Clinical Epidemiology of Colorectal Cancer in the Netherlands: studies of variation and trends with the Eindhoven Cancer Registry
The large bowel can be divided into the colon, the rectosigmoid, and rectum. The colon starts where the small bowel ends. It is 1.5-1.8 metres long when stretched. The rectum forms the final 10-15 cm of the large bowel, opening to the outside at the anus. The rectosigmoid is the transitional zone between the colon and the rectum 1. In the Netherlands, colorectal cancer is the third most common cancer (14%) among males, after prostate (21%) and lung cancer (16%), and it is the second most frequent tumor (13%) among females after breast cancer (33%). In 2003, almost 10.000 patients were diagnosed with the disease; in this year, 4.500 patients died of the disease 1. The incidence in the Netherlands compared to other European countries, is relatively high, and ranks in the top-10 2. Worldwide, colorectal cancer accounted for about 1 million of new cancer diagnoses in 2002, representing nearly 10% of all new cancers among both men and women 2. It occurs more frequently in the industrialised world. The disease rarely occurs before age 40, the risk of colorectal cancer becomes highest around age 70 1. The lifetime risk to develop colorectal cancer is 5.6% in the industrialised world 1, 3. As a percentage of total mortality, the risk of dying from colorectal cancer in the Netherlands is highest around age 60 (about 5%), later in life other causes of death proportionally start to occur more often.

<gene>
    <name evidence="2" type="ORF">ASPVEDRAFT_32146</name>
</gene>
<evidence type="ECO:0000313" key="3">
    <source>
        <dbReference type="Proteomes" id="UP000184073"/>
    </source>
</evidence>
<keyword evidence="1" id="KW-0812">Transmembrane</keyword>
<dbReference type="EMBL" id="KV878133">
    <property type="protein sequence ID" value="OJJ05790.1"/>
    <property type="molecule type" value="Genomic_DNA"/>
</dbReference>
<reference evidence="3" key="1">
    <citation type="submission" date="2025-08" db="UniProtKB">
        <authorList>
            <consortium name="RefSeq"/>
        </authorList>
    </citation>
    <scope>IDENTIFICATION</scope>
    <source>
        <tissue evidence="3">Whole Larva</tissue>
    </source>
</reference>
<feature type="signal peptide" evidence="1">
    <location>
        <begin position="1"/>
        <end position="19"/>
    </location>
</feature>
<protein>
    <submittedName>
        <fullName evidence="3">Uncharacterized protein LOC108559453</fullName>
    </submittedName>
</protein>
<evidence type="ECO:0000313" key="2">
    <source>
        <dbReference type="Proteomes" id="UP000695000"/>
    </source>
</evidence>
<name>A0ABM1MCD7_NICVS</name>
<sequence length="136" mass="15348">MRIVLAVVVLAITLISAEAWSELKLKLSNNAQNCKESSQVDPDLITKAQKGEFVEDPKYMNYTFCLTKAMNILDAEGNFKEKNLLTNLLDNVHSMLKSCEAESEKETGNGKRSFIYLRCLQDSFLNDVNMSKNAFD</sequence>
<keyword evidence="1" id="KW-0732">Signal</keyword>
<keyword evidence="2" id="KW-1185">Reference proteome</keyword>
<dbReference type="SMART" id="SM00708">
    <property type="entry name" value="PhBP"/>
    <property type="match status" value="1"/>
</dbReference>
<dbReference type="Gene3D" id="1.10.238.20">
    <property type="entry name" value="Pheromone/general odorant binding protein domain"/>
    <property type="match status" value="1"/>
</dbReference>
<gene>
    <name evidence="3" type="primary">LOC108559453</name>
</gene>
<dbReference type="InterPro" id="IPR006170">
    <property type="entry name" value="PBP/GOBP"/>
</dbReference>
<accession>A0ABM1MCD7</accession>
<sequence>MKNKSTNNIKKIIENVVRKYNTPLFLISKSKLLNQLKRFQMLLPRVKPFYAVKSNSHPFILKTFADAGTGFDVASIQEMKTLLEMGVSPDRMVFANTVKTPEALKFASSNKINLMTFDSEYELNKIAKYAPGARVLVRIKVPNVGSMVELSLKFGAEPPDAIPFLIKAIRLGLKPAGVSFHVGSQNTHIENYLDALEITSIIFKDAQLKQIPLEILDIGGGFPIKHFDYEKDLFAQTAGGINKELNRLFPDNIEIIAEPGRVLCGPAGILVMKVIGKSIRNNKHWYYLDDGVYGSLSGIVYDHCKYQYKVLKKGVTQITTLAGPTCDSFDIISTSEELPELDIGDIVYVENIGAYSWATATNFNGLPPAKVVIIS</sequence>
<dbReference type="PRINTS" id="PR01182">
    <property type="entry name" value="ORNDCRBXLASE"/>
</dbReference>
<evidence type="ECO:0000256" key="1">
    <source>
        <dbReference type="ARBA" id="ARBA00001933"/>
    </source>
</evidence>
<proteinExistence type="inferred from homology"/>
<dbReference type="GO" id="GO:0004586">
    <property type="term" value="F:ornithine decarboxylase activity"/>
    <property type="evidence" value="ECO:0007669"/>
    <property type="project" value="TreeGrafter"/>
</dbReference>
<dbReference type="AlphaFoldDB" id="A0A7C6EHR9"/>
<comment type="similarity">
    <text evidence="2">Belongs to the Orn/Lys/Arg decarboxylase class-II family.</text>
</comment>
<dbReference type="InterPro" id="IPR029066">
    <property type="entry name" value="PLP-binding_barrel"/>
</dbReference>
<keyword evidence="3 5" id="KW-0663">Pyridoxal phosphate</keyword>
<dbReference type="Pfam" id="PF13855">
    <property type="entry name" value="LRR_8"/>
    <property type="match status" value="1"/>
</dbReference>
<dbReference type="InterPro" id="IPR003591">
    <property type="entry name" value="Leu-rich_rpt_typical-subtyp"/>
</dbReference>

|Keywords||Netherlands, colorectal cancer, monitoring|
|Promotor||J.W.W. Coebergh (Jan Willem)|
|Publisher||Erasmus University Rotterdam|
|Sponsor||Coebergh, Prof. Dr. J.W.W. (promotor) the Comprehensive Cancer Centre South (Integraal Kankercentrum Zuid), Eindhoven the Department of Public Health, Erasmus MC Rotterdam the Dutch Cancer Society (KWF kankerbestrijding) RSM Wehrens, Mennen en de Vries Roche Nederland B.V. Amgen B.V., Breda|
Lemmens, V.E.P.P.. (2007, October 24). Clinical Epidemiology of Colorectal Cancer in the Netherlands: studies of variation and trends with the Eindhoven Cancer Registry. Erasmus University Rotterdam. Retrieved from http://hdl.handle.net/1765/10735